Matos, E.3; Silva, Tomé Santos4; Wulff, Tune5; Valente, L. M. P.6; Sousa, V.6; Sampaio, E.6; Goncalves, A.7; Silva, J. M. G.6; Guedes de Pinho, P.6; Dinis, M. T.3; Rodrigues, P. M.3; Dias, J.3
1 National Food Institute, Technical University of Denmark2 Division of Industrial Food Research, National Food Institute, Technical University of Denmark3 University of Algarve4 National Institute of Aquatic Resources, Technical University of Denmark5 Novo Nordisk Foundation Center for Biosustainability, Technical University of Denmark6 University of Porto7 Unity of Innovation of Fish and Aquaculture Products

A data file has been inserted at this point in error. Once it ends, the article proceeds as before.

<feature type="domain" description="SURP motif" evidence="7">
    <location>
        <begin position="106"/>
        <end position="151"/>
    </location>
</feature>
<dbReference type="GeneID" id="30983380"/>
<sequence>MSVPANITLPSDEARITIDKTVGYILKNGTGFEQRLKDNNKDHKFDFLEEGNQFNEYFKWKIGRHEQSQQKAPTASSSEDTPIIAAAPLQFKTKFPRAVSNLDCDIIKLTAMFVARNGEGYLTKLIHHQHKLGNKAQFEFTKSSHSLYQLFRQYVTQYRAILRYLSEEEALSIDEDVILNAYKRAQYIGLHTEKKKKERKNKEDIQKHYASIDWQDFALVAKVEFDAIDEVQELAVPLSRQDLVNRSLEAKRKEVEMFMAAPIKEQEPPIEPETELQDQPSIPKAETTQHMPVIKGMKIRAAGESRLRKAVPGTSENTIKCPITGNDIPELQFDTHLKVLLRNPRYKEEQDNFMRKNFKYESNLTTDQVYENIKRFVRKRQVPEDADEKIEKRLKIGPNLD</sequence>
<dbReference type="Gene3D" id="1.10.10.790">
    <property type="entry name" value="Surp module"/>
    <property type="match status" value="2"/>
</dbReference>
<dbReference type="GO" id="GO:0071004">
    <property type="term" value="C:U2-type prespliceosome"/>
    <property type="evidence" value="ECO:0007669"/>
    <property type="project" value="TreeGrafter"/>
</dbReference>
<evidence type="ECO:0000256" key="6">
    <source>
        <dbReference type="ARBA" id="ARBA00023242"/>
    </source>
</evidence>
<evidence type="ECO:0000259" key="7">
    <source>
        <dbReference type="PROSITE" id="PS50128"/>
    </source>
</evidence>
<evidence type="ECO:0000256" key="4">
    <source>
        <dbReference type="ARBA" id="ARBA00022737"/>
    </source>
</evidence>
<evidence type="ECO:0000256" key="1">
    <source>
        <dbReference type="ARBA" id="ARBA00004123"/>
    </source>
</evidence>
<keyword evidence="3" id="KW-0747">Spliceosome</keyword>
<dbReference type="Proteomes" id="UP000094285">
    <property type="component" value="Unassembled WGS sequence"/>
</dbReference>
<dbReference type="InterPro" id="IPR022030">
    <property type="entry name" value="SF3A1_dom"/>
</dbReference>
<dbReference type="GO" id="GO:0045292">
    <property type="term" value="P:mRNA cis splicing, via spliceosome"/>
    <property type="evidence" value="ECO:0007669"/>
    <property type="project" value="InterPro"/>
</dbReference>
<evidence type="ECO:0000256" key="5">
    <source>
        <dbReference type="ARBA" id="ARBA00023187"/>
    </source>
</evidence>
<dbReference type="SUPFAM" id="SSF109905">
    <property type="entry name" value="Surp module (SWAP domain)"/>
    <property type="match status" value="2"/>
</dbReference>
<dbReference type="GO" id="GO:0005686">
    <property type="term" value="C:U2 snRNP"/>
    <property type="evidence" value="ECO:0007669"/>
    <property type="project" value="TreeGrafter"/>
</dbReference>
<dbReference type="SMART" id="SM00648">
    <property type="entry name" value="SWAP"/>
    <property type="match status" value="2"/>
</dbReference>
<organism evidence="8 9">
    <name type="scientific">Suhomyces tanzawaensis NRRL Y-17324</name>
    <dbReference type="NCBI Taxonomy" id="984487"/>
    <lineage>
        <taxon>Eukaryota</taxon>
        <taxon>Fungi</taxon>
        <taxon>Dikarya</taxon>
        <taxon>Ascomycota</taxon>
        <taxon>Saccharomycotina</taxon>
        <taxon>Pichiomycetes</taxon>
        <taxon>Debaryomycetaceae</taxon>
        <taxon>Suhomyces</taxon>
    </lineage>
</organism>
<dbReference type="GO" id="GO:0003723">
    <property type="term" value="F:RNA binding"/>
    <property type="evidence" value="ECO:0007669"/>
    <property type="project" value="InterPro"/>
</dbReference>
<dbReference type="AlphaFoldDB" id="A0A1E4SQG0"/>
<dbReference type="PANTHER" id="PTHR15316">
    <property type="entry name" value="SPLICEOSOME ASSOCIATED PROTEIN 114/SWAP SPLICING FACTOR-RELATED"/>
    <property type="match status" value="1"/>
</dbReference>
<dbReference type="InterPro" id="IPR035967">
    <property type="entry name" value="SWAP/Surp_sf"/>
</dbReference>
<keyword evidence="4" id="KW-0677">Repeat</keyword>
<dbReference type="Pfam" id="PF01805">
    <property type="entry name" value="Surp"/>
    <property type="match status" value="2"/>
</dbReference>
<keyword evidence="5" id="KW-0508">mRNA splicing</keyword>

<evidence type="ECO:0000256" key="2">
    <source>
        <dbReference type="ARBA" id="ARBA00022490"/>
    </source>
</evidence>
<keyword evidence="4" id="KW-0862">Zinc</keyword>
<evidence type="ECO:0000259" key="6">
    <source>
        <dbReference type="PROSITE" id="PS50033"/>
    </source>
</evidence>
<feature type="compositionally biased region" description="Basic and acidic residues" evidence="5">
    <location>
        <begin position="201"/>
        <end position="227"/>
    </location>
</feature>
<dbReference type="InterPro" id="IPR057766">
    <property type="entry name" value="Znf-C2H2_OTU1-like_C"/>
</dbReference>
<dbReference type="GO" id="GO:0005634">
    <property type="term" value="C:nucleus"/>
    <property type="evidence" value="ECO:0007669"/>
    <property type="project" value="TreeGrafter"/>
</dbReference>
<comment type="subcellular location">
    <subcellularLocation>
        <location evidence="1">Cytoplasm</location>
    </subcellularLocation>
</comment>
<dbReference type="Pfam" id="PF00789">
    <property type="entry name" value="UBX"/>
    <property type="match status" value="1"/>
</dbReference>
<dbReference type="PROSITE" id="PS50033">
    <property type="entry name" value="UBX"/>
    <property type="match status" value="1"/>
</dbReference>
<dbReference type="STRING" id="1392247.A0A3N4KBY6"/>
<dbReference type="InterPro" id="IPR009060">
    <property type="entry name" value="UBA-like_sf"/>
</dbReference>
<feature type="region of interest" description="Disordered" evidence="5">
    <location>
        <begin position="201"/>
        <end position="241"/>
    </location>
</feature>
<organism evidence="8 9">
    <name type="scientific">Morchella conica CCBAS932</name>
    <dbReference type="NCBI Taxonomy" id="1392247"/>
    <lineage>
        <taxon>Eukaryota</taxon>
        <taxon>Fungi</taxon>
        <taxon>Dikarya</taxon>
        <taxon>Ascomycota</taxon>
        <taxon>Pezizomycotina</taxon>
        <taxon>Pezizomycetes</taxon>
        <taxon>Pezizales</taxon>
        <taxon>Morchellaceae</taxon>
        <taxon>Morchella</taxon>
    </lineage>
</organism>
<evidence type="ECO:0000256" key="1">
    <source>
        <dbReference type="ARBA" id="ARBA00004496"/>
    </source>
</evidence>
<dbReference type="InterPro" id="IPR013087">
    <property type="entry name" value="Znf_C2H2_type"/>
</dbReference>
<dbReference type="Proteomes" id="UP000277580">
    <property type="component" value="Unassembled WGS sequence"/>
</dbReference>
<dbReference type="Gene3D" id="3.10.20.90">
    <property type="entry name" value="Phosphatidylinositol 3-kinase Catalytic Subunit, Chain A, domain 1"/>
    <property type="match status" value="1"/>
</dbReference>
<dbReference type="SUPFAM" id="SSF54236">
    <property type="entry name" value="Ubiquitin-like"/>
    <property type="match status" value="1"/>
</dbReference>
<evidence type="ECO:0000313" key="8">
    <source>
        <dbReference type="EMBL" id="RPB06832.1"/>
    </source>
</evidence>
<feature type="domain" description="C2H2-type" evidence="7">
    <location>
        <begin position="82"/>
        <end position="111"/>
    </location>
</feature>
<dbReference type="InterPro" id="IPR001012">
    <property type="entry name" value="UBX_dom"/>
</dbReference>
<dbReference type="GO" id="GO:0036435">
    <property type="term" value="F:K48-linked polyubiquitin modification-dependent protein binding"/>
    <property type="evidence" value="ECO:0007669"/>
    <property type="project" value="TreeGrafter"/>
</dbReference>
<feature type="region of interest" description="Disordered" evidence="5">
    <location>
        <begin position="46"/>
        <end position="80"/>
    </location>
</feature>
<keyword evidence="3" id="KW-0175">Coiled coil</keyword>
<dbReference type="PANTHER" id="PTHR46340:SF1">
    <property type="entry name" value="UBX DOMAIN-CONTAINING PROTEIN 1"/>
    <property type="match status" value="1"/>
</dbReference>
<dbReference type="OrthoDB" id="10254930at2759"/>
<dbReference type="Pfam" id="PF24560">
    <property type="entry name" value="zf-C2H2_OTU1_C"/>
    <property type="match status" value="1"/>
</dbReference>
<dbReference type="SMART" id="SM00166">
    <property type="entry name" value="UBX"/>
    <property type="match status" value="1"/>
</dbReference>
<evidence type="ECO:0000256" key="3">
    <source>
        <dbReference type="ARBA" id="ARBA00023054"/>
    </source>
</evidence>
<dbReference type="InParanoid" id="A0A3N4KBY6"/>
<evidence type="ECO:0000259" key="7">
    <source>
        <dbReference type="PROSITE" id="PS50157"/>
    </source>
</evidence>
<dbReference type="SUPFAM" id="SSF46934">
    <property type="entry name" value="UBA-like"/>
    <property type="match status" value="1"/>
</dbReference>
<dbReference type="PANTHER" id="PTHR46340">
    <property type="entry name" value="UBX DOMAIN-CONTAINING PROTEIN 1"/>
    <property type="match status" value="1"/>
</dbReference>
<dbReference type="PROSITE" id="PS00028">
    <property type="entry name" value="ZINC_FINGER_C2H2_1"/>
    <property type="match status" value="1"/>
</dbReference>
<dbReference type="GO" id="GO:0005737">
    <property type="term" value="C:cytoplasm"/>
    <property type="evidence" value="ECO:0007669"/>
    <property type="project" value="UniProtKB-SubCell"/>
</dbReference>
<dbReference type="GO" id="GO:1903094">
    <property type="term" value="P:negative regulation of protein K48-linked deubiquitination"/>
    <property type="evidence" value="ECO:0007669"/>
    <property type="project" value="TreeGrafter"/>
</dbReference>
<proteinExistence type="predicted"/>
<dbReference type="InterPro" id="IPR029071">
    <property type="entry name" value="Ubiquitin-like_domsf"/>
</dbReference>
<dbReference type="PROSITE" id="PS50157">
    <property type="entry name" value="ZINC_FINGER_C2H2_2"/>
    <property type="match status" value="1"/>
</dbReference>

Maslinic acid, a natural triterpene, was evaluated as a dietary supplement to modulate glycogen post-mortem mobilization in gilthead seabream muscle. For this purpose, a multidisciplinary trial was undertaken, where flesh quality criteria, as well as biochemical and histological parameters, enzymatic activities and protein expression in the muscle were assessed. Supplementing gilthead seabream diets with maslinic acid mainly resulted in hypertrophy of muscle fibres and inhibition of cathepsin B activity, with no observed differences in terms of glycogen and ATP content of the muscle, as well as glycogen phosphorylase activity. Proteomic analysis showed a low impact of maslinic acid supplementation on muscle metabolism, with most changes reflecting increased stress coping capacity and muscle hypertrophy in maslinic acid-fed fish. As a finishing strategy to improve the muscle's energetic status, the usefulness of maslinic acid seems limited. However, it shows potential for promoting muscle growth in this species.